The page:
Friday, January 21, 2005

Public Vomit

This is what happens when the state deems the vassals unfit to make their own decisions and effectively educate their children. Although this story comes from the Nanny State we call Britian, this sort of 'logic' should sound familiar to us Canadians. It brings to mind the proposed ban on tobacco advertising and displays and also Ralph Klein's mandatory brainwash sessions planned for kindergarten children in Alberta. When there is no incentive and resources left for intelligent people to breed, 'cause a good portion of their income is routed into the trough before it reaches them and given to those who have done nothing to deserve it, a general apathy and dumbing down can be observed in society.

The public health minister Melanie Johnson last night began tightening the screws on fast food companies to end two-for-one burger promotions and incentives aimed at children.

She accused them of sending "contradictory messages" in the battle against rising obesity levels. The government has already put the food industry on notice that manufacturers will be banned from advertising products that are high in fat, sugar and salt unless they put their own house in order.

Ms Johnson has successfully forced some companies to drastically reduce salt in foods but her remarks over two-for-one promotions, such as those offered by McDonald's and competitors, and toy offers with meals for children represent a significant ratcheting up of rhetoric.

They follow warnings from the European Union's health and consumer affairs minister, Markos Kyprianou, of a clamp-down on food advertising to children.

Ms Johnson, responding to an interview with Mr Kyprianou in the Financial Times, said: "We are pleased to see he has signed up so clearly to our agenda on this issue.

"We have already made clear we are determined to see fast progress in this whole area. There is a strong case for action to limit the advertising and promotion to children of foods that are high in fat, salt and sugar.

"We will monitor progress through Ofcom [the official regulator] and if by early 2007 sufficient progress has not been made we will introduce a compulsory framework for regulating the promotion of food to children."
As usual, the merchants play into the scam helping to reinforce the agenda, rather than resisting and sticking up for our rights to eat as many big macs as we choose.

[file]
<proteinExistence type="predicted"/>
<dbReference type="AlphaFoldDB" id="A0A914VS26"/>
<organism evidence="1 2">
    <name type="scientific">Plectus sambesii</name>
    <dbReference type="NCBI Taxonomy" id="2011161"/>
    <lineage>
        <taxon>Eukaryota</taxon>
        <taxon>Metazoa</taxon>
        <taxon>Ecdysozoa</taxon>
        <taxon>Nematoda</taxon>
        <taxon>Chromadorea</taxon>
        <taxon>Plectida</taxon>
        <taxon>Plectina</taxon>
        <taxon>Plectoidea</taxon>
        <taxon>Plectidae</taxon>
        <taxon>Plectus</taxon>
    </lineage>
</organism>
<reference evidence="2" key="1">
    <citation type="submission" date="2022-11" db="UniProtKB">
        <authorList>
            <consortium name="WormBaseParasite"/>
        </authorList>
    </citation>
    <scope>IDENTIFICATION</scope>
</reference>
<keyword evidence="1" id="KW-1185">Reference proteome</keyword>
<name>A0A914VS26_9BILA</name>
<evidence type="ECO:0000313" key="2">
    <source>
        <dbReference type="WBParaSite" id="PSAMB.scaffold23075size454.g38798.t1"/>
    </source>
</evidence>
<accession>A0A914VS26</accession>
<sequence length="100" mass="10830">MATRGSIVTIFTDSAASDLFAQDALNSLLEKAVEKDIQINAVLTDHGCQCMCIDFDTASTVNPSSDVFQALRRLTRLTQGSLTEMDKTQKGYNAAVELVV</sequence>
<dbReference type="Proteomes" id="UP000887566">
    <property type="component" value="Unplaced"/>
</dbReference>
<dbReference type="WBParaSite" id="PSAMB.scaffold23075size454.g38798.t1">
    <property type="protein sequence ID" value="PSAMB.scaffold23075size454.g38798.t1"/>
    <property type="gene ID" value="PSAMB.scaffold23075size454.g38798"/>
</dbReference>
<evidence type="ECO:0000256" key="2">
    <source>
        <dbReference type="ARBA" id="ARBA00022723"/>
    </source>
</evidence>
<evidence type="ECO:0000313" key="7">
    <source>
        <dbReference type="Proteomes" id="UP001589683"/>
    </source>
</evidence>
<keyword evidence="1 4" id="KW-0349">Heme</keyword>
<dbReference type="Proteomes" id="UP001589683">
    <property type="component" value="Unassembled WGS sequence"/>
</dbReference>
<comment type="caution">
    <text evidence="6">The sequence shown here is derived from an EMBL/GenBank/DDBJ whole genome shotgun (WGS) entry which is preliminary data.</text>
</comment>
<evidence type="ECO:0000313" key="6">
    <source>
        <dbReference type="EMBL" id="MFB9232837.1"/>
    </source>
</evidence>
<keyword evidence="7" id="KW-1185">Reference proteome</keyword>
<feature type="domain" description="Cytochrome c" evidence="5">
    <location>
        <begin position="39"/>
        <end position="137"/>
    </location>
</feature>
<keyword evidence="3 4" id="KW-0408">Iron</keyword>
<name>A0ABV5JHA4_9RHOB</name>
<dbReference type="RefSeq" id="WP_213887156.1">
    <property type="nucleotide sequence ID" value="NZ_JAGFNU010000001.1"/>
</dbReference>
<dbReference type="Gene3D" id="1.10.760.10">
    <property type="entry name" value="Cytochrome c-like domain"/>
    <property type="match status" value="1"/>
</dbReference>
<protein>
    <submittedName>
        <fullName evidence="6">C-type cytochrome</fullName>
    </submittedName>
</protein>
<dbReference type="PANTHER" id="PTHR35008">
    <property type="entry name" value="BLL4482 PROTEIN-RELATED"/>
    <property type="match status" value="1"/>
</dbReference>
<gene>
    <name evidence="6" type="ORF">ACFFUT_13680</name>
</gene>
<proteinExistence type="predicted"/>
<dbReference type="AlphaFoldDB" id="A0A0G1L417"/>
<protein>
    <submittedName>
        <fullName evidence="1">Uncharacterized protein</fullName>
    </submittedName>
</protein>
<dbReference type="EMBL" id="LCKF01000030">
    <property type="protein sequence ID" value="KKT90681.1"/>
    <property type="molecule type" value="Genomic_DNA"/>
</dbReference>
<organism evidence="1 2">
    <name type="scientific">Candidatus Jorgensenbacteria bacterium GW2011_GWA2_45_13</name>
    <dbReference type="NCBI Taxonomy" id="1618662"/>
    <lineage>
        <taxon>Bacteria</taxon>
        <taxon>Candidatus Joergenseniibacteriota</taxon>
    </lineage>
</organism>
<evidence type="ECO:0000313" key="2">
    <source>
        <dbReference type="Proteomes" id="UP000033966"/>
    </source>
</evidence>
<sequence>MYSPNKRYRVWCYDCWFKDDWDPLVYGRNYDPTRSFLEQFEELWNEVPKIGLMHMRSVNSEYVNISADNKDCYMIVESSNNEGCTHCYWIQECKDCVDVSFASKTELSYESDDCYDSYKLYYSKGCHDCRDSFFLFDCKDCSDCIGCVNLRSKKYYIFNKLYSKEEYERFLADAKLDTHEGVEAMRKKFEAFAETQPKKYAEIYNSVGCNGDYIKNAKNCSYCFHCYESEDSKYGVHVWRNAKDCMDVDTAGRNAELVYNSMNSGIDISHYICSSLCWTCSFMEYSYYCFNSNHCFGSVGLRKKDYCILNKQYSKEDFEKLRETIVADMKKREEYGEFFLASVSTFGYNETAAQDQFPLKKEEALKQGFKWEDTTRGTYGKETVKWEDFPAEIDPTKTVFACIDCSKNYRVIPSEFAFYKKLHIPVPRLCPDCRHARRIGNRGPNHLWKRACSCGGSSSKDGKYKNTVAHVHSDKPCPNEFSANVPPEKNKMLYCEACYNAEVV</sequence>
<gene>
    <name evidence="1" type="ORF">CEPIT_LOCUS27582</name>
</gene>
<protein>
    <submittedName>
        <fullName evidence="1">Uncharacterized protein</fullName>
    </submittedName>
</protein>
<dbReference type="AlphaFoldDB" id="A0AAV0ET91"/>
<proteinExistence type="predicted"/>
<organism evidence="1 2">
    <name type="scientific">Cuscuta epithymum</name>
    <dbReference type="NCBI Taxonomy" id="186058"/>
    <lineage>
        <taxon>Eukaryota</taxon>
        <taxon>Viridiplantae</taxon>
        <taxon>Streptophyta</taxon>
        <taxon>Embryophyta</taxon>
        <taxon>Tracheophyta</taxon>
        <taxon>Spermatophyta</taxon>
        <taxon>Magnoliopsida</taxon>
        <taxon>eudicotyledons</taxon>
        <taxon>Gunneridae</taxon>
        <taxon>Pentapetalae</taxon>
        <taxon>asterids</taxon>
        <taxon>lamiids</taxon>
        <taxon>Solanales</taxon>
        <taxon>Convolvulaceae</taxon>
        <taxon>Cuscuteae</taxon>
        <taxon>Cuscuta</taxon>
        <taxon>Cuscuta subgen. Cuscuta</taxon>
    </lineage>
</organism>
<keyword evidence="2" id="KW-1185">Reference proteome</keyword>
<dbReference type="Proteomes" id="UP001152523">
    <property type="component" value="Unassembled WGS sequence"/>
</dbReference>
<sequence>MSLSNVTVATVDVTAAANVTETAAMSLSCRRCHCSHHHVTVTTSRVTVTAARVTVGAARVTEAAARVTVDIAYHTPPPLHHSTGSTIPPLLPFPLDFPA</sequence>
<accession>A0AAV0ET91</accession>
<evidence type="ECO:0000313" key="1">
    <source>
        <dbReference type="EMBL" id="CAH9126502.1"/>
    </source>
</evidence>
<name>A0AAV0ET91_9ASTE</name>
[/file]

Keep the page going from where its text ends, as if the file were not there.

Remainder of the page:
The government, in a recent white paper, said it wanted far clearer labelling on food so that consumers could make healthy choices.

Mr Kyprianou, while recognising that signs from the industry on advertising were encouraging and positive, said: "But if this doesn't produce satisfactory results we will proceed to legislation. I would like to see the industry not advertising directly to children any more."

He added that food labelling must be "more easily understood by a consumer who doesn't have a PhD in chemistry".

A spokeswoman for McDonald's UK pointed out that Ms Johnson had not specifically mentioned the company. "Buy one get one free" offers such as that recently made by the company were common in January, as consumers watched their spending after Christmas. The McDonald's 10-day campaign had been adult-oriented and responsibly advertised as intended for two people, she added.

The industry body, the Food and Drink Federation, said it was already committed to more informative labelling and was working with the government to review the existing code on advertising.

It had also promised to participate in a government-led campaign to educate the public on healthy eating and lifestyles.
People like things that are 'bad' for them, often simply because the thing is 'bad'. If ya haven't figured out by now that smoking and eating fast food are not going to lead to good health, then you're just plain stupid. Perhaps the increase in public stupidity is directly correlated with the increased number of public awareness campaigns?

1 Comment:

Mike said...

"She accused them of sending "*contradictory* *messages*" in the battle against rising obesity levels."

Where do you even begin..?

Szasz, man.

"Perhaps the increase in public stupidity is directly correlated with the increased number of public awareness campaigns?"

This is a rare case of BOTH of Quinn's Laws applying!

1. Government programs have the opposite effect of their stated intent.
2. "Government" is what replaces common sense.